Abyssal Pixels: Why Achievements And Trophies Are Important To Me
Before you storm off to the comment section, yes achievements and trophies are pointless. They offer nothing of value and could have just as well never existed. I know most of you reading this have little to no interest in achievements or trophies and I understand that. That’s absolutely fine. I certainly won’t hate you for it. But, they are important to me and I would like to give you my reasons for why. It might seem pointless, just like trophies and achievements are, but everything I wanted to talk about in this joyous column has already been covered numerous times and frankly better than how I would have covered them. So sit back and relax as I take you on a journey through the Land of GamerScore and Shiny Cups.
When I first got my Xbox 360, achievements weren’t really that important to me, just like most gamers are. But when I first got a 1000G for Oblivion (it was my third game on the system) I just had to have more. It became an addiction for the longest time and like any addiction, it got a little out of hand. I started buying kiddie games for the sole purpose of getting easy GamerScore which is something that I really regret in my gaming life. I didn’t enjoy playing these shoddy games, but the prospect of getting more points on my gamercard was too good to pass up.
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This went on for a surprisingly long time, but eventually I realised that this wasn’t fun anymore. I was grinding for days on games I didn’t even enjoy just to get a few extra points. I think this realisation popped up after I was playing the goddamn Shrek game and falling asleep from how boring it was. Shortly after that episode, I cleaned my act up a little bit. I still played for achievements, but only on games I really enjoyed. If you look through my gamercard, it will almost look like a record of what games I found enjoyable. If there’s a low score then I didn’t particularly care about the game. If it has a rather large score then I loved it or at least stuck with it for a little longer than average.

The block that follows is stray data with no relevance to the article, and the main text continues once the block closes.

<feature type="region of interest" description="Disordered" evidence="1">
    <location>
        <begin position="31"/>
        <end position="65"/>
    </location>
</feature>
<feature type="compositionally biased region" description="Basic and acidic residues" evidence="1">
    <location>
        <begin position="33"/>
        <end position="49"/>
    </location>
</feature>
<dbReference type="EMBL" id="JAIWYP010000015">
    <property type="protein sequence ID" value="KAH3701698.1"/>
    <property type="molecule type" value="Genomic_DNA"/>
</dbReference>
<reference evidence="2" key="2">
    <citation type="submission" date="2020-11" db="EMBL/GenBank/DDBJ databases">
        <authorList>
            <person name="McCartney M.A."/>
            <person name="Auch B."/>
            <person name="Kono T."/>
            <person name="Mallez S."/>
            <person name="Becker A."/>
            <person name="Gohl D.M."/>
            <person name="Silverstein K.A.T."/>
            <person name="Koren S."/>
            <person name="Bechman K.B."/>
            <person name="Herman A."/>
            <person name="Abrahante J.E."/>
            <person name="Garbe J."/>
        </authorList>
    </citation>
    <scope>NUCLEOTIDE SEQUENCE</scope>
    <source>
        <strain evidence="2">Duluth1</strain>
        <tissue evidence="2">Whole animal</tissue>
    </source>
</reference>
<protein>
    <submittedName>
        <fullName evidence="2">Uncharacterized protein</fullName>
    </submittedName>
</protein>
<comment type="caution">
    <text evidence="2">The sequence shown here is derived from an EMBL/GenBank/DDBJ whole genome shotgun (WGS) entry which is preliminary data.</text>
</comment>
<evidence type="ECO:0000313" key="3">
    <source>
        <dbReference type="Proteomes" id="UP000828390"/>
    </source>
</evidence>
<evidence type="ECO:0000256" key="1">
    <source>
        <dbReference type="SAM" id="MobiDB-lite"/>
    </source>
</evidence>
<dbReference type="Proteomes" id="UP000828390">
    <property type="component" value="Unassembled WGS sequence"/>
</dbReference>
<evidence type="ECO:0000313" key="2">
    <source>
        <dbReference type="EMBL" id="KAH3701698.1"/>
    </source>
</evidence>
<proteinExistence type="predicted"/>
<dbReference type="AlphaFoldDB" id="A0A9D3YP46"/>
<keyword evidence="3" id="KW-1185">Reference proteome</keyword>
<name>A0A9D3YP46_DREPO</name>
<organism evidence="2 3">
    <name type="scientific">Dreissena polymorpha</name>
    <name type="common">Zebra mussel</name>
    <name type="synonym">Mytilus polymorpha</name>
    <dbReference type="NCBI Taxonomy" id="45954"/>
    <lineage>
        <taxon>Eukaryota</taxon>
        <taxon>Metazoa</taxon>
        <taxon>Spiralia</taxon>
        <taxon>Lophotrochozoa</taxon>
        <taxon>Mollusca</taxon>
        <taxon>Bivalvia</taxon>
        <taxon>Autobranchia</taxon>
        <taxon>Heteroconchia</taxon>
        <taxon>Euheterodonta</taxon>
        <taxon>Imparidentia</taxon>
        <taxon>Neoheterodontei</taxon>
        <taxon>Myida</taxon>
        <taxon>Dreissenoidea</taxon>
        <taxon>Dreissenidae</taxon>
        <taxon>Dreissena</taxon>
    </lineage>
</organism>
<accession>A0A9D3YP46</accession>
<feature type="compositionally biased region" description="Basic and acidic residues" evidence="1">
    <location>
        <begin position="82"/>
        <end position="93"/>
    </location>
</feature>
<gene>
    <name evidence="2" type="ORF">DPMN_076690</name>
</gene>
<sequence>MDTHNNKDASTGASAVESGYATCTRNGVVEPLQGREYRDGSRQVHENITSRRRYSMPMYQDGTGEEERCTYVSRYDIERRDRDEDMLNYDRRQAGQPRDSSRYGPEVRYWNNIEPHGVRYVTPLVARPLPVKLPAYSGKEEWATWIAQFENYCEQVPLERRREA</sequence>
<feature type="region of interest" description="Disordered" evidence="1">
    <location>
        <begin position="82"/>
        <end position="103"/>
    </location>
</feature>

Now to address the statement I made in the title. Why is this set of numbers and actions so important to me? Well, it’s because it has made me a better gamer. Also a more knowledgeable gamer. When I look through the gamercards or PSN IDs of people that don’t really care for achievements or trophies, I can see that they missed out on quite a lot in their games. I have the achievements in Deus Ex Revolution for going full stealth on Hard and not tripping a single alarm and I did all of those in a single playthrough. That playthrough was challenging and massively enjoyable and that’s an experience I will always fondly remember. Meanwhile, someone else’s achievement list just shows they finished the game and maybe did some miscellaneous things. Now, who got the most value out of their game, purely from a time invested standpoint?